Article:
fluoxetine and SSRI groups were within the baseline rate of up to 15% for spontaneous abortions in the general population. To verify whether our findings regarding spontaneous abortion were statistically significant, we combined the results of the two previous studies with those of the current study using a meta-analytical approach. This produced a weighted mean of 12.2% spontaneous abortions (SE=1.4%) in the groups of women who received antidepressants compared with 7.7% (SE=1.1%) in the other groups, with a summary odds ratio of 1.68 (95% confidence interval=1.12–2.51). These results raise the question of whether there may be a possible association between depression and higher rates of spontaneous abortion, which was one of the reasons why we selected a comparison group of women who were suffering from depression. Smoking has been found to increase the rates of spontaneous abortion (15); however, we did not find higher rates among the smokers in our study, probably because the vast majority of the women who smoked had cut down their cigarette use in pregnancy to fewer than 10 cigarettes/day. Chatenoud et al. (15) reported that smoking more than 10 cigarettes/day increased the rates of spontaneous abortion. Women who have been diagnosed with depression before becoming pregnant and are being successfully treated with medication should not feel that they automatically have to stop their medications as soon as their pregnancy is confirmed. If they do decide to discontinue the medication, it should be tapered off slowly to avoid abrupt discontinuation syndrome. Failure to treat depression during pregnancy can have serious ramifications for both the mother and the child, probably the most important being inability to carry out maternal duties and difficulty bonding with the child because of depression (16). A recent study (17) also found that depression and anxiety in early pregnancy are associated with a risk for subsequent preeclampsia. The main limitation of this study is the number of subjects, which is small for statistical purposes in that it has only an 80% power to detect a four-fold increase in the rate of malformations with an alpha of 0.05. Approximately 800 subjects in each group would be required to detect a twofold risk of relatively common malformations, and thousands of subjects would be required to detect rare defects. In summary, the results in 150 women exposed to venlafaxine during pregnancy in the first trimester do not suggest that there is a greater risk for major malformations above the baseline rate of 1%–3%. This evidence-based information can be helpful to women and their health professionals when making the decision whether to treat a depression with venlafaxine during pregnancy.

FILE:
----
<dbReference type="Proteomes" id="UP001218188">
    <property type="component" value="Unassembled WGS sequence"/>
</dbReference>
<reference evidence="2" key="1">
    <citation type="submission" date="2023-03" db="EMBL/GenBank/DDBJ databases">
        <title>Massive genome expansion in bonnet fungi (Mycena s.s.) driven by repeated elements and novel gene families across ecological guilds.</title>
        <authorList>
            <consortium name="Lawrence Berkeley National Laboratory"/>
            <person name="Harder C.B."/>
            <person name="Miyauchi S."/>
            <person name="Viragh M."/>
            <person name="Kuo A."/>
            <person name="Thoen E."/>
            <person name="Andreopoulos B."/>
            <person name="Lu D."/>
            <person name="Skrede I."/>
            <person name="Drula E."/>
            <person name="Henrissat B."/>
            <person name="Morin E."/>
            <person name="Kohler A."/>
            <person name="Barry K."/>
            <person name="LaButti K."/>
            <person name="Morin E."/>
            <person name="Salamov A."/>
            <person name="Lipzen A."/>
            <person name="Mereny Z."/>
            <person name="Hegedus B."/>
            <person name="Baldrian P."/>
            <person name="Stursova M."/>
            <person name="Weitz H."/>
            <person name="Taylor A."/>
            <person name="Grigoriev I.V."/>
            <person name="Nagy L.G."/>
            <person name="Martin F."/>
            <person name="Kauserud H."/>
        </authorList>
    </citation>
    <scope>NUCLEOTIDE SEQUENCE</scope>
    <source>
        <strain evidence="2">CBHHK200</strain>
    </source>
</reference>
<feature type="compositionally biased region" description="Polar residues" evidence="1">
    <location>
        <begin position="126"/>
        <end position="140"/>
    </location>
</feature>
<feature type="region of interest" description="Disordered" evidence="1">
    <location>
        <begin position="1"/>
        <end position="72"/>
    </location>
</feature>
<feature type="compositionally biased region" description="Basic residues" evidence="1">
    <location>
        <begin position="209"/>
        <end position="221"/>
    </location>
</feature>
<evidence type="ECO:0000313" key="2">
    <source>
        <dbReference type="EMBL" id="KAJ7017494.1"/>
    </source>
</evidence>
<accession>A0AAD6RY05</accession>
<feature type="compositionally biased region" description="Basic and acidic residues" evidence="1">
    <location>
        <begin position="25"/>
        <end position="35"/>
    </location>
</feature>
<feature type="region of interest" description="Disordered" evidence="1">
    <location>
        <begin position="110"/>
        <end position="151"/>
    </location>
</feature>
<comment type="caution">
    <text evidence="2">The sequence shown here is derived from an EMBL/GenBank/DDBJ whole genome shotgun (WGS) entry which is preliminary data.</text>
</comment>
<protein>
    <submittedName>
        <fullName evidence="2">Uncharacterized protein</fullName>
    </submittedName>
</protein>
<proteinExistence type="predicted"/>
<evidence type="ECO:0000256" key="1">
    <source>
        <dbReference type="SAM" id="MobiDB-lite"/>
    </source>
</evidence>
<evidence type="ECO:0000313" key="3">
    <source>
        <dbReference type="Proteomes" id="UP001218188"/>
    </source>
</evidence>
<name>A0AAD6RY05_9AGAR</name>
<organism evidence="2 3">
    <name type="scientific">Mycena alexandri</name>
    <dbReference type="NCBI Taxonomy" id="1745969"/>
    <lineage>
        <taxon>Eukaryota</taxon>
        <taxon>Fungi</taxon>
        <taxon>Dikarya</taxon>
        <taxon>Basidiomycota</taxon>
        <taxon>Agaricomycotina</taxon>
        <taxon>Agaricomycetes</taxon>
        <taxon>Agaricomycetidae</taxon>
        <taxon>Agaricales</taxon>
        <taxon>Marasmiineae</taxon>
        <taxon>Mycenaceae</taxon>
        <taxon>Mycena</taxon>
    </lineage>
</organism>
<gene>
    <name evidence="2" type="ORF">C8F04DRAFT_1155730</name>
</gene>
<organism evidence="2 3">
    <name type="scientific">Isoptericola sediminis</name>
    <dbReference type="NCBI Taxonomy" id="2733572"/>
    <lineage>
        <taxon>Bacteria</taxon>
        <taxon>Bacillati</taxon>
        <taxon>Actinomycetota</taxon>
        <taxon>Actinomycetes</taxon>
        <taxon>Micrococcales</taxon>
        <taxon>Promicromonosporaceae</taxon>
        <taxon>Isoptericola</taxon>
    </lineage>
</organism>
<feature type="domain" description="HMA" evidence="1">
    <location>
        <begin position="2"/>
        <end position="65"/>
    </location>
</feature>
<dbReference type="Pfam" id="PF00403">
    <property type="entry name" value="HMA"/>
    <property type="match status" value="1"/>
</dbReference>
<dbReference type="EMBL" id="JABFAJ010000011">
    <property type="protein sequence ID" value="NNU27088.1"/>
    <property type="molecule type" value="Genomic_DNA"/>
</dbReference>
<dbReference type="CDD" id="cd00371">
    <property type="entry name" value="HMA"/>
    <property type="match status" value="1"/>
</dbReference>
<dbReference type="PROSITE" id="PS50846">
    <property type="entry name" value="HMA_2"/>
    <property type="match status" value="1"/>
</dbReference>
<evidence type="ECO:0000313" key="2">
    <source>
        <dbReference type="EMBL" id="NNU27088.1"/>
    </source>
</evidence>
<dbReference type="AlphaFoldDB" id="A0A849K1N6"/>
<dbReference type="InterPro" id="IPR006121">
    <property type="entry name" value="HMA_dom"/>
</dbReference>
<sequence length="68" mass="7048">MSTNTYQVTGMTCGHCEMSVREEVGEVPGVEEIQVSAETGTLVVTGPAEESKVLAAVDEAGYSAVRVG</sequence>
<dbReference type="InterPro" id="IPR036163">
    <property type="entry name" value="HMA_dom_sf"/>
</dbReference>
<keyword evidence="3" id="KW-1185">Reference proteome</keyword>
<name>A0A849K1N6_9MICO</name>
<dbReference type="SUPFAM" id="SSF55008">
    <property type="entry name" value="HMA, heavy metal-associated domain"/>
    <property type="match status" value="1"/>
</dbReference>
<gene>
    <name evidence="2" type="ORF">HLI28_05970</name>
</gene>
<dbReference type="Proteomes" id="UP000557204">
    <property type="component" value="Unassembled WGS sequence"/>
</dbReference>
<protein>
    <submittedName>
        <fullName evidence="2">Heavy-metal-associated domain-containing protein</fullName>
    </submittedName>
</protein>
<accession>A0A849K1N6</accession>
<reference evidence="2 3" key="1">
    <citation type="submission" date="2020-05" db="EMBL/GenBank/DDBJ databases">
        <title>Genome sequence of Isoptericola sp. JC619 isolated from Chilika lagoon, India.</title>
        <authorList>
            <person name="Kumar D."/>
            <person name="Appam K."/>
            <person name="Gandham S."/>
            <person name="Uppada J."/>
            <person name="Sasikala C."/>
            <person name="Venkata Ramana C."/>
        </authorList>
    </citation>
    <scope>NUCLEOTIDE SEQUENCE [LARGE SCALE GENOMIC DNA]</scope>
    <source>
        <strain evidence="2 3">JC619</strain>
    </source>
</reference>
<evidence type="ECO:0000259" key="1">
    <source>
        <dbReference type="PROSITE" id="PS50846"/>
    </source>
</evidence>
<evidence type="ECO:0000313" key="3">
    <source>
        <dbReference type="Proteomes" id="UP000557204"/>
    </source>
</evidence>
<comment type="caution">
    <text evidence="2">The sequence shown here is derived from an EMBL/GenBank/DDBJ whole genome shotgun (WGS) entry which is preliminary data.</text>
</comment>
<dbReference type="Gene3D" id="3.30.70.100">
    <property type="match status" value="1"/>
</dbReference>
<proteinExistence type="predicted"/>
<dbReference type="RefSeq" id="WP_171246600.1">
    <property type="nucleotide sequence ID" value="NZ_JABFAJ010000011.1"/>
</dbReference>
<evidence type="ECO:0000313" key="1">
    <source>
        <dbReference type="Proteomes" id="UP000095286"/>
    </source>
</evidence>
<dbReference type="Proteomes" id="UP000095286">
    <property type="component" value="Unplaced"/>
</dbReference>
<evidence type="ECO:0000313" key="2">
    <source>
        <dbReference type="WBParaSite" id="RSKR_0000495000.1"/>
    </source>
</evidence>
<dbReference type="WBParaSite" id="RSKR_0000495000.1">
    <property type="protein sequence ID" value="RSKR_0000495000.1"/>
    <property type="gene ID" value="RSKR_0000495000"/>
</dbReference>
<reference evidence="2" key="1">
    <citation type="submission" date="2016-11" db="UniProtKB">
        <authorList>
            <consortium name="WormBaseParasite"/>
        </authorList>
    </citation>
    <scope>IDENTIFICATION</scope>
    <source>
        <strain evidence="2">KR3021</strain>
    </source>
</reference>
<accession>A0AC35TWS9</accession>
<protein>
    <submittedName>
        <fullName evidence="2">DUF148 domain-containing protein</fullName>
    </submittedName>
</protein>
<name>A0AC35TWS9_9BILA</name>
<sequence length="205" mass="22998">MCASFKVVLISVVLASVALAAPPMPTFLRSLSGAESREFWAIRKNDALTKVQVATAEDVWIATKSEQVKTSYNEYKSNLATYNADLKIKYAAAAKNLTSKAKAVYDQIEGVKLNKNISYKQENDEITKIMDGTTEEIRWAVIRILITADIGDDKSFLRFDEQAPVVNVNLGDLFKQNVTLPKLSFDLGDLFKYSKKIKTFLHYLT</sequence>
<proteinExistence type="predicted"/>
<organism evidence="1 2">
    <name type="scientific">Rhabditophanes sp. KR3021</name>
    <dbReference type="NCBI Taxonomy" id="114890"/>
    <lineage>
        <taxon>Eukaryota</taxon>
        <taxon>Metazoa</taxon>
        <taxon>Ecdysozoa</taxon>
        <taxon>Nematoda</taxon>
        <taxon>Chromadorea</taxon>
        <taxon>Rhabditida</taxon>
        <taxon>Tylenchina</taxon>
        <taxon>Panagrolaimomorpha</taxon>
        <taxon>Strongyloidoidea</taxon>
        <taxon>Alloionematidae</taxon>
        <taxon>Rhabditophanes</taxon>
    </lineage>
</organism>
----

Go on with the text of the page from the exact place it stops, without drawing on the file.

1730

Received Dec. 8, 2000; revised April 9, 2001; accepted May 3, 2001. From The Motherisk Program, The Hospital for Sick Children, University of Toronto; the Pregnancy Riskline, University of Connecticut, Farmington; the California Teratogen Information Service, University of California, San Diego; the Birth Defects Unit, Pediatric Institute, Catholic University, Rome; the Mario Negri Institute, Milan, Italy; the FRAME Program, Children’s Hospital of Western Ontario, London, Ont., Canada; Unitade de Genetica, Porto Allegre, Brazil; and the Faculty of Pharmacy, University of Toronto, Canada. Address reprint requests to Ms. Einarson, The Motherisk Program, Division of Clinical Pharmacology, The Hospital for Sick Children, 555 University Ave., Toronto, Ont. M5G 1X8, Canada; [email protected] (e-mail).

References 1. Effexor Product Monograph. Montreal, Wyeth-Ayerst, 1999 2. Global Safety Surveillance Program. Montreal, Wyeth-Ayerst, 2000 3. Bar-Oz B, Moretti ME, Bishai R, Mareels GR, Van Tittleboom T, Verspeelt J, Koren G: Reporting bias in retrospective ascertainment of drug-induced embryopathy (letter). Lancet 1999; 354: 1700–1701 4. Shaikir S: Data. Southampton, UK, Drug Safety Research Unit, 1999 5. Better news on population (notice board). Lancet 1992; 339:16 6. Einarson A, Bailey B, Jung C, Spizziri D, Bailley M, Koren G: Prospective controlled study of hydroxyzine and cetirizine in pregnancy. Ann Allergy Asthma Immunol 1997; 78:183–186 7. Einarson A, Selby P, Koren G: Abrupt discontinuation of psychotropic drugs due to fears of teratogenic risk and the impact of counseling. J Psychiatry Neurosci 2001; 26:44–48 8. Marden PM, Smith DW, McDonald MJ: Congenital anomalies in the newborn, including variations. J Pediatr 1964; 64:357–371 9. Pastuszak A, Schick-Boschetto B, Zuber C, Feldkamp M, Pinelli M, Sihn S, Donnenfeld A, McCormack M, Leen-Mitchell M, Woodland C, Gardner A, Hom M, Koren G: Pregnancy outcome following first trimester exposure to fluoxetine. JAMA 1993; 269:2246–2248 10. Kulin N, Pastuszak A, Sage S, Schick-Boschetto B, Spivey G, Feldkamp M, Ormand K, Matsui D, Stein-Schechman AK, Cook l, Brochu J, Reider M, Koren G: Pregnancy outcome following maternal use of the new serotonin reuptake inhibitors: a prospective multicenter study. JAMA 1998; 279:609–610 11. Einarson A, Mastroiacova P, Arnon J, Ornoy A, Addis A, Malm H, Koren G: Prospective controlled, multicentre study of loperamide in pregnancy. Can J Gastroenterol 2000; 14185–14187 12. Gallo M, Sarker M, Au W, Pietrzak K, Comas B, Smith M, Jeager TV, Einarson A, Koren G: Pregnancy outcome following gestational exposure to echinacea: a prospective controlled study. Arch Intern Med 2000; 160:3141–3143 13. Shuhaiber S, Pastuszak A, Schick B, Matsui D, Spivey G, Brochu J, Koren G: Pregnancy outcome following first trimester exposure to sumatriptan. Neurology 1998; 51:581–583 14. Einarson A, Lyszkiewicz DA, Koren G: The safety of dextromethorphan in pregnancy: results of a controlled study. Chest 2001; 119:466–469 15. Chatenoud L, Parazzini F, di Cintio E, Zanconata G, Benzi G, Bortolus R, La Vecchia C: Paternal and maternal smoking habits before conception and during the first trimester: relation to spontaneous abortion. Ann Epidemiol 1998; 8:520–526 16. Buist A: Managing depression in pregnancy. Aust Fam Physician 2000; 29:663–667 17. Kurki T, Hiilesmaa V, Raitasalo R, Mattila H, Ylikorkala O: Depression and anxiety in early pregnancy and risk of preeclampsia. Obstet Gynecol 2000; 95:487–490

Am J Psychiatry 158:10, October 2001

Suggest Documents